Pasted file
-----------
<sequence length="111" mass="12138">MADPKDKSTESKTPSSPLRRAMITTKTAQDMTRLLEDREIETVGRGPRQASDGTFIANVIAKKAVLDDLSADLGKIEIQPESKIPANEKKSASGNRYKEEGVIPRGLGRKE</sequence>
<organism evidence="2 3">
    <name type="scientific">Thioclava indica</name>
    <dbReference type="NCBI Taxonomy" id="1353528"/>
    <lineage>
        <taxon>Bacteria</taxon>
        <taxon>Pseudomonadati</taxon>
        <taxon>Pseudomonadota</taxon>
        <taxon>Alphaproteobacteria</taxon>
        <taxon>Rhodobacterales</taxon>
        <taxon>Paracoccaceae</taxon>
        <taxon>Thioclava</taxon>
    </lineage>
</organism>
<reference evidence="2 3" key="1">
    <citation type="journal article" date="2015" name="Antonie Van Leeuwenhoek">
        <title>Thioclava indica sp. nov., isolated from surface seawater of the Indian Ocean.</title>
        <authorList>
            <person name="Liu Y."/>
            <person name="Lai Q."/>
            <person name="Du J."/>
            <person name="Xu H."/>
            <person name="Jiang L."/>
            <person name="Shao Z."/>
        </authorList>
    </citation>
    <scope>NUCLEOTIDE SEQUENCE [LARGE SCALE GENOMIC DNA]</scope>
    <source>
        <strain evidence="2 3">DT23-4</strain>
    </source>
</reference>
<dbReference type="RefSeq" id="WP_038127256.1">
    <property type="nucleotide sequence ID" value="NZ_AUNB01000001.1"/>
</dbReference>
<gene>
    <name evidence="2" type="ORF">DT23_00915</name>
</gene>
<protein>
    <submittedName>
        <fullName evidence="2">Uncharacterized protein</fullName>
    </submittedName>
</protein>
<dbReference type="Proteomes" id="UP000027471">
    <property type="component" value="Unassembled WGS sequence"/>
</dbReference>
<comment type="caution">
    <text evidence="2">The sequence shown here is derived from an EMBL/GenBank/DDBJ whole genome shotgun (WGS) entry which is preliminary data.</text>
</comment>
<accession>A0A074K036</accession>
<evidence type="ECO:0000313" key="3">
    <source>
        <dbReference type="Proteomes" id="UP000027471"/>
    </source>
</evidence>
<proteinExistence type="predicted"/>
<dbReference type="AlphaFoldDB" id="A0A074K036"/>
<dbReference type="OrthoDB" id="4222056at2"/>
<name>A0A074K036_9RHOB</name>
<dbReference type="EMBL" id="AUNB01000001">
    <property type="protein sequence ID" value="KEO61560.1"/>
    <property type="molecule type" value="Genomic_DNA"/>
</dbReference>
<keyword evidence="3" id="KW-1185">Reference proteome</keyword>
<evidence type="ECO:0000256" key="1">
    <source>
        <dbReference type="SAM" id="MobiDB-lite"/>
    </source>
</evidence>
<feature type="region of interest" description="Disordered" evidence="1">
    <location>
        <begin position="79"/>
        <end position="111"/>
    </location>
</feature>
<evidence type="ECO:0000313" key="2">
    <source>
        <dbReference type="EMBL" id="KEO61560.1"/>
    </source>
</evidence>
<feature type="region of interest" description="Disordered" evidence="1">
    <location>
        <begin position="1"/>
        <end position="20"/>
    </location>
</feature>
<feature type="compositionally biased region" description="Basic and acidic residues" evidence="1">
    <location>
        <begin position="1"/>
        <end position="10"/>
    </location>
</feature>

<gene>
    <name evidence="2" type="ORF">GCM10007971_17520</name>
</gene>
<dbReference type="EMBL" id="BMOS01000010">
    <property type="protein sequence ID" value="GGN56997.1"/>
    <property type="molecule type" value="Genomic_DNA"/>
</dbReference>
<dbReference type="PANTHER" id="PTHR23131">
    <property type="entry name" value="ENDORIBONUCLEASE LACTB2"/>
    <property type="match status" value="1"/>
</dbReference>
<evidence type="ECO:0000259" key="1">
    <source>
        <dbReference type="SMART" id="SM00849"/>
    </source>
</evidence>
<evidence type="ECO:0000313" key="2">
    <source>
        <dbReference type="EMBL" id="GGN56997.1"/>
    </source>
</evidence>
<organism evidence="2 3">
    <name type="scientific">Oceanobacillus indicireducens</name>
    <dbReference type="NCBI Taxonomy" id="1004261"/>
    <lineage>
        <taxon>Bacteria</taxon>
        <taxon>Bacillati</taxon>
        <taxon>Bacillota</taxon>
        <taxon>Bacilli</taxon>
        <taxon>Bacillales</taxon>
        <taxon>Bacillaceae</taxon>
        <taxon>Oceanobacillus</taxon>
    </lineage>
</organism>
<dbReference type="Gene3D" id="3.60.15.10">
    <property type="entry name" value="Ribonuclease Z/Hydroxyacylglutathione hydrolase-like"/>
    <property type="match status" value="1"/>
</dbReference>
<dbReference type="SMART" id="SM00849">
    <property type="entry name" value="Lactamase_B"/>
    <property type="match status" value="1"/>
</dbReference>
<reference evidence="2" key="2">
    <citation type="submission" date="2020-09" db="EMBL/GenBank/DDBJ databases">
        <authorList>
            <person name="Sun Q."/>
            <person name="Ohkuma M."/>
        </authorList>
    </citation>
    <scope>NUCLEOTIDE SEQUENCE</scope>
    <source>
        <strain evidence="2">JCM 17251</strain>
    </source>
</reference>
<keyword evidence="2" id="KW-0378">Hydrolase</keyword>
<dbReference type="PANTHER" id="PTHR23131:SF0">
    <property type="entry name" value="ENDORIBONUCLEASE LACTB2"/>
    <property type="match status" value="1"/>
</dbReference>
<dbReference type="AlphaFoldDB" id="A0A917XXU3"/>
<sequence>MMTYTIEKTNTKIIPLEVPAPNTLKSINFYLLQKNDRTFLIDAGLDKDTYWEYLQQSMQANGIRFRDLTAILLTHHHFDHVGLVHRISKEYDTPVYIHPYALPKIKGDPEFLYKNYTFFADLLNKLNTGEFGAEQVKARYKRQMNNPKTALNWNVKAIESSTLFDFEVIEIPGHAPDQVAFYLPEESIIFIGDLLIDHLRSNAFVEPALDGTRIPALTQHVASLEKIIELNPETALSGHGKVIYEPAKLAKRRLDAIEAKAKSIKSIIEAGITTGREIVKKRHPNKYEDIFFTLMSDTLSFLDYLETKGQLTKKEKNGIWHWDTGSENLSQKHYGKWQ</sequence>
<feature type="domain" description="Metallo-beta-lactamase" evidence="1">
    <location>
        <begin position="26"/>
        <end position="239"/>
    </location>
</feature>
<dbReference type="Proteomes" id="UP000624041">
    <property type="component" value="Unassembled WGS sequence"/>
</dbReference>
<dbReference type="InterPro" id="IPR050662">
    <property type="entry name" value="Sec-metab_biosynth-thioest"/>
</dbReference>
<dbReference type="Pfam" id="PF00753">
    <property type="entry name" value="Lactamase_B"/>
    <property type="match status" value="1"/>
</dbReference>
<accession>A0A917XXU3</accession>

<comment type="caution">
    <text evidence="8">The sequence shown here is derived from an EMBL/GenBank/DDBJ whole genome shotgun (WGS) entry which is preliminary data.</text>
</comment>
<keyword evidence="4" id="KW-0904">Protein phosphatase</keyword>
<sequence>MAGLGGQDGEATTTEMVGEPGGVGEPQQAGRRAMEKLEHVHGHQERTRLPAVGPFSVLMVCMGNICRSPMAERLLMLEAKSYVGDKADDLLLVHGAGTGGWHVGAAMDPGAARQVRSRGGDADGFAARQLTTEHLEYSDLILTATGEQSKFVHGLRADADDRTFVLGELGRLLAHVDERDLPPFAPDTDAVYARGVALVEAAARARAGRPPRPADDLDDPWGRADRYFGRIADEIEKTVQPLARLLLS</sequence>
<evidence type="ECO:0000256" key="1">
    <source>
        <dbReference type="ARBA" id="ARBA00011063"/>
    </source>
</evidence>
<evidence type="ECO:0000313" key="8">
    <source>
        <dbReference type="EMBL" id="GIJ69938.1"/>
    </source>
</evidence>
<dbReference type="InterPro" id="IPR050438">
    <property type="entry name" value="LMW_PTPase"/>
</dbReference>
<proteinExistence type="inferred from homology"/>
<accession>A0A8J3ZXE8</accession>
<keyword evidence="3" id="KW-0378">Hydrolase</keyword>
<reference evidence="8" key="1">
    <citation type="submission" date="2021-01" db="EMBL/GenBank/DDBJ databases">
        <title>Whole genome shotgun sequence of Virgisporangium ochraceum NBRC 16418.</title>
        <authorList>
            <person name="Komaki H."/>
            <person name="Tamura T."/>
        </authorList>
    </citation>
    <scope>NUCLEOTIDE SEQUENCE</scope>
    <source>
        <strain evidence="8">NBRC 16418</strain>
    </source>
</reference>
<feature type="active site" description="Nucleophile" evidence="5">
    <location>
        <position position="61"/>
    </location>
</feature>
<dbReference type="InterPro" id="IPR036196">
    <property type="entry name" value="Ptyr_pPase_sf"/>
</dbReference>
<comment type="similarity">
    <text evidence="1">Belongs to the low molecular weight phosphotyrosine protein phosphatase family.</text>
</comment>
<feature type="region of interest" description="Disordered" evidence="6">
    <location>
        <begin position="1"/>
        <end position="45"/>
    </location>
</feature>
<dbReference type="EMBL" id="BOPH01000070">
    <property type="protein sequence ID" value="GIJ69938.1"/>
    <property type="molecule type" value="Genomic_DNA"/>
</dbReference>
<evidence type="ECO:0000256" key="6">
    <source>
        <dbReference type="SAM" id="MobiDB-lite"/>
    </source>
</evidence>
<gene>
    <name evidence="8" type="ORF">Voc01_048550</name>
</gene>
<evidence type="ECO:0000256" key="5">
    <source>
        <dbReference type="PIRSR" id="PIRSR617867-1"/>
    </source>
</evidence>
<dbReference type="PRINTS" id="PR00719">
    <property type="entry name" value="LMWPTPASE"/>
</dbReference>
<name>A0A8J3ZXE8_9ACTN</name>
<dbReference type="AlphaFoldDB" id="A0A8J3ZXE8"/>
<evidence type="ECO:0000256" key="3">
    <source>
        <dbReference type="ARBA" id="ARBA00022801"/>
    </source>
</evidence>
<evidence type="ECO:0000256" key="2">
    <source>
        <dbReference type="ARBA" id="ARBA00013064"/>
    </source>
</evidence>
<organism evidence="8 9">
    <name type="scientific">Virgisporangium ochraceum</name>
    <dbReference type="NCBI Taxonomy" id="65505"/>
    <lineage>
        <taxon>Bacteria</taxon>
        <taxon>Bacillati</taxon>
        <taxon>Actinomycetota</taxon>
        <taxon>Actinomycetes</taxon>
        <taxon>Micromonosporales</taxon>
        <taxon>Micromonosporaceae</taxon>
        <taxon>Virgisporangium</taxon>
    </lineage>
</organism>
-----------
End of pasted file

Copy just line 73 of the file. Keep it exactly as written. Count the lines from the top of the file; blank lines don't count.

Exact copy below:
    </location>